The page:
10 Ways To Incorrectly Start A Charity

I recently wrote an article that outlined ten steps to start a charity, which I thought would be helpful. I have decided to write an article that outlines how not to start a charity. This is because people do not like being told what to do, so I will also tell you what not to do. It should be helpful as well, in my opinion, and also quite humorous. So, here is that article.

Disclaimer: If you take this seriously, and fail in your charity, it is not my fault.

1. Do not have a vision

Visions are qualitative. It is a clear and concrete description of what you hope to accomplish as an organization, that includes, your mission, your service, and who you serve. Charities are similar to other businesses in that they have to accomplish a clear mission while staying true to their values, which also have to be clearly stated and understood by everyone in contact with the company. But, go jump right in without a clear one, and just start your charity. You’re wasting time thinking about a mission when you can just start your charity right now. You can change it later.

2. Choose any old name.

The name of your charity can be what you want it to be. It can be pretty straightforward or you can give it a personal touch. Certain names work better than other names. However, do not stress yourself too much. You can always change the name later. Besides, people donate to you because they want to feel good and not because they remember your name.

3. Do not distinguish yourself as a charity

There are over 1 million charities in the US. You will be combating the same issues you will be facing, in order to be funded by the same people that other charities will want. There is no original idea anymore. Your solution to a problem is bound to be almost identical to a different charity’s solution for the same problem. An example, would be how you solve an area’s water crisis.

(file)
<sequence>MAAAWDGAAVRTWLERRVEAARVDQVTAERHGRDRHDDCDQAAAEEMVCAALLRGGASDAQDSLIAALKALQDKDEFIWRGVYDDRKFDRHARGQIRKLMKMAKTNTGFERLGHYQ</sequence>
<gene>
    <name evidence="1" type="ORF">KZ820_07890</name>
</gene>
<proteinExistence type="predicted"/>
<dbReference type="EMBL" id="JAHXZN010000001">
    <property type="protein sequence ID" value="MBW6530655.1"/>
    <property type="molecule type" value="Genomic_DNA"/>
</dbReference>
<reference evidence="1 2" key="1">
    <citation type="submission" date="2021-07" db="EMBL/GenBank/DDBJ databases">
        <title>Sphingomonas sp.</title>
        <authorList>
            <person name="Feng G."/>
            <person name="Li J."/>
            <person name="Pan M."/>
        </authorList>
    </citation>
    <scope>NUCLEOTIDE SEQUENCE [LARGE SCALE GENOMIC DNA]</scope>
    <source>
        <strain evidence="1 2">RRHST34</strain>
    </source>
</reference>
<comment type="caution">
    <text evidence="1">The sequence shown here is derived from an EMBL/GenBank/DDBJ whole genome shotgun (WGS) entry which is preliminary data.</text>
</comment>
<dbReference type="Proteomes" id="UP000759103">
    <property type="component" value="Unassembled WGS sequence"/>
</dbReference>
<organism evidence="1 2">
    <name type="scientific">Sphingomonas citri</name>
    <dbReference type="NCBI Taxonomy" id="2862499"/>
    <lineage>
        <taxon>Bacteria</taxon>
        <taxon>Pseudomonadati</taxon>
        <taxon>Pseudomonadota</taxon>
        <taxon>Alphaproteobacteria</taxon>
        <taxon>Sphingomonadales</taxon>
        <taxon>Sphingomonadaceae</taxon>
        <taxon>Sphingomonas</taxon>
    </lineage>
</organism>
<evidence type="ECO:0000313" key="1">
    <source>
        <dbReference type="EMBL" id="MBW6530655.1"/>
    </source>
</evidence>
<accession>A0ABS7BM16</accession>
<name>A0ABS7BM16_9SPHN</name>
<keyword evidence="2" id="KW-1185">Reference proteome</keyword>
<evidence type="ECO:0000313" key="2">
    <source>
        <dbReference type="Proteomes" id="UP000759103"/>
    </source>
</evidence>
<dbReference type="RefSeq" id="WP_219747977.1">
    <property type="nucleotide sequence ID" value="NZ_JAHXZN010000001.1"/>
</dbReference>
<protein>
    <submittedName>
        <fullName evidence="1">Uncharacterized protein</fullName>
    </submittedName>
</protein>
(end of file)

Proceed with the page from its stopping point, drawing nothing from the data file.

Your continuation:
4. Do not think too far ahead

All companies end up having issues as well as their opportunities, whether it is three years or five year. Do not worry about any long-term fundraising strategy, operational strategy, a budget etc. Spontaneously manage all of your charity’s unexpected problems. Hope for the best or pray!

5. Do not worry about the IRS

Do not worry about becoming tax-exempt right away. Do it when you feel like it. You do not even need lawyers to help you. There are too many government rules that will stifle you.

6. Websites are unnecessary

Websites are pretty. However, you do not need to have outlines of your goals and projects for people to see, nor is it essential for fundraising purposes. If you do choose to have a website, include all the information that exists about your charity, including the finances. Eliminate all reasons that a person, or group might have to contact your charity.

7. Do not worry about fundraising.

You can put in your own money, and can collect money from friends or family, but bigger donations from grassroots organizations, individuals, grant-making organizations are unnecessary. To get these donations, you will need to have several meetings, calls, and presentations. It is a waste of your team.

8. You have to have a team of unskilled individuals

Your team should consist of individuals who will follow your every whim, without question, because it is your organization and you know what is best for it. You have unlimited expertise. Also, keep your team as small as possible. Delegate your responsibilities freely. It  will be easier to control them if you have few employees/volunteers.

9. Start you charity whenever you want

Start the charity whenever you feel like it, whether it takes forever or not. Do not be stingy with your money. It is necessary to keep cash flow going into the organization, but your employees also need to be as comfortable in their living arrangements as the people you are trying to help. Is this not true?

10. Do not worry about making mistakes with your money

This goes along with the idea that people want to help others because they feel good doing it. As soon as donors see an organization that is mishandling their money, they stop donating to the cause, but if you lie about the numbers, you can do whatever you want. People pay attention to overhead, and the ratio, while also having preconceived notions about overhead. So, just throw out a good ratio for overhead, and you are good to go.